Last night, I saw one of the most disappointing rock concerts I have ever attended: Death Cab for Cutie (DCFC) touring in support of their new album “Thank You For Today” at Nashville’s Ryman Auditorium. Some of the problems had to do with Ben Gibbard, the brains behind the band. Other problems were created by members of the audience.
The opening act, My Brightest Diamond, was amazing, energetic, enthused, and mesmerizing. I intend to investigate their recorded work soon.
A young woman in the pew in front of me misbehaved terribly throughout the show. Security personnel intervened three times in her bad behavior. She kept dancing closer and closer to the stage, culminating in her using the stage as a coaster for her drink while she attempted to slither up onto the stage with the band. By the time the show ended, she was lying drunk on the floor. I felt sorry for the young man accompanying her, who had to help her get on her feet to leave. I felt sorry for her, too, because she was old enough to know better and clearly has some personal demons to battle.
The young woman to my right seemed to have no sense of personal space. She kept bumping into me as she swayed to the music. I kept drifting away to avoid contact and eventually created sufficient distance that I was out of range. When I would occasionally sit, I lived in constant fear that she would elbow me in the eye. The smell of her poor-quality beer didn’t help the situation.
While it is true the band performed impeccably, covering a range of songs going as far back as “Styrofoam Plates” as well as tunes from “Thank You For Today”, I sensed that Mr. Gibbard was done with the whole “being on stage that night” business and wanted it to be over as soon as possible. He seemed irritated and angry. The rest of the band seemed happy enough to be getting paid to play music. They were energetic and enthused. Not Mr. Gibbard.
With the exception of the occasional “Thank you very much!” between songs, Mr. Gibbard’s audience interaction was minimal and almost invariably downbeat. There were perhaps three instances where he spoke directly to the crowd, always terse, always acerbic. In introducing “Gold Rush” he stated that he’d heard Amazon was going to open an office in Nashville and so here’s a song about what we’re about to experience.
Except we’re already there and have been for some time. When I look out my downtown workspace’s 22nd floor window, I count 15 cranes, none of which are at Nashville Yards. They haven’t gotten far enough with demolition to erect cranes in that future Amazon space. We’re already tearing everything down to put up new buildings “where their cars can live underground” as the song says. I love pretty much the whole of “Thank You For Today”, especially “Gold Rush”, but Mr. Gibbard could have chosen any number of ways to introduce that song besides condescending bitterness.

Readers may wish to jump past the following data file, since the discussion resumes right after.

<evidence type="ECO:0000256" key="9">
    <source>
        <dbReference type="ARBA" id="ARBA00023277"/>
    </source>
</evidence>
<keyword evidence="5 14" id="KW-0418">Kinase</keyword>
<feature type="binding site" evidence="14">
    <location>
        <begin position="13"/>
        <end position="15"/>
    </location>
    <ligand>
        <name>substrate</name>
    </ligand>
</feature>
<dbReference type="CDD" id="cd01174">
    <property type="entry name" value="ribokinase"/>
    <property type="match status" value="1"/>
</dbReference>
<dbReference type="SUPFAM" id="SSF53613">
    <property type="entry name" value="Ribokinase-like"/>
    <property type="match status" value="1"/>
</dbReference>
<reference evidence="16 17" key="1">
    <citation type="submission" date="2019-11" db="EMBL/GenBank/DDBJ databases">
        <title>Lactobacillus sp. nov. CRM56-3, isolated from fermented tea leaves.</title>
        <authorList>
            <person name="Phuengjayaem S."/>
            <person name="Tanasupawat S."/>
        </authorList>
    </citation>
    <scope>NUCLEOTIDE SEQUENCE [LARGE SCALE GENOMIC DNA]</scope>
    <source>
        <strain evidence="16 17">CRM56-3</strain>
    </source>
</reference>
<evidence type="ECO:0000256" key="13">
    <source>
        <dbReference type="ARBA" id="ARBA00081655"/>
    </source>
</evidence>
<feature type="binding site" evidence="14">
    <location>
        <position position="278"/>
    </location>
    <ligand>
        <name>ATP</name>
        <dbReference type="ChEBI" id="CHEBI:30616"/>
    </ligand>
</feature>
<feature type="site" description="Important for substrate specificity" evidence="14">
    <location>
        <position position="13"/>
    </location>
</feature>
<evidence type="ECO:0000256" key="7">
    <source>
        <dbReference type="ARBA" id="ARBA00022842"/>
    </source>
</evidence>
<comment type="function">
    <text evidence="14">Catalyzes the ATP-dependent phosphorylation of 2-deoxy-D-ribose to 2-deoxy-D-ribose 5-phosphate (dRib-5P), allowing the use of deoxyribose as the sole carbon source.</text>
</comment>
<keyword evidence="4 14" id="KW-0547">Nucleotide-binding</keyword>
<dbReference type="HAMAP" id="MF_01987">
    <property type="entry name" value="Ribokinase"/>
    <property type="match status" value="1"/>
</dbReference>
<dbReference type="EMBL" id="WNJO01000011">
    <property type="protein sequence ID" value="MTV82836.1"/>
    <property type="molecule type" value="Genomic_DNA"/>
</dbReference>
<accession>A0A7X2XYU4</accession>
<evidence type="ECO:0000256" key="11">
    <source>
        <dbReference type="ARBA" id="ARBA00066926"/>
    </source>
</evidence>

In another audience interaction, upon hearing someone shout a song request, Mr. Gibbard stated in a humorless fashion that he wouldn’t give in to what he called Playlist Terrorism. I’ll admit that’s an amusing turn of phrase, but to basically tell the audience, “We’ve got our playlist and we’re not going to change it no matter what you want to hear” is obnoxious.
A better approach would have been to say, “Yeah, thank you, glad you like that song. We’ll see if we can get to it tonight.” Even completely ignoring the slightly rude shouted request would have also been a kinder strategy. Then there’s the fact that someone loves a song you’ve written enough to ask for it, which is not altogether a bad thing, however badly presented.
Maybe he was just having a bad day. Maybe this is what all DCFC concerts are like and that’s exactly what their long-term fans want. It didn’t set well with me, though.
I freely confess this next item is a pure matter of taste: When I go to a concert, I want to be surprised. I want the live version of a song to be different from the version on the album, if only by a little.
If I attend a concert where the band merely replicates their songs as recorded, I’m going to be disappointed.
I was disappointed.
With only a couple of counterexamples, those being songs where they changed the intros a little bit, everything DCFC played was a note-for-note copy of the songs as they were originally released. Having spent a long time as a semi-pro musician, I can tell you that it would have bored me to tears to get up on stage night after night and play exactly the same thing exactly the same way. This, combined with the fact that several popular DCFC songs are triple their optimal length (because of unnecessary, extended repetition) meant I found big chunks of the show challenging to endure — I’m looking at you, “I Will Possess Your Heart”. I feel sympathy for the bass player every time I hear this song, even though I love it, because he’s playing the same line over and over for far too long.
This being my first DCFC show, I don’t know if this is typical for them but these aspects made for a less than great experience.
Other shows I offer as contrast, where the bands were enthused, engaged, changed up the arrangements to make the show more interesting, and enjoyed great rapport with the audience would be Chvrches, They Might Be Giants, VNV Nation, and Silversun Pickups (new album coming out in June!) — all shows I’ve enjoyed tremendously.
Is this typical of DCFC? What are your expectations when you go to a concert? Let me know in the comments below!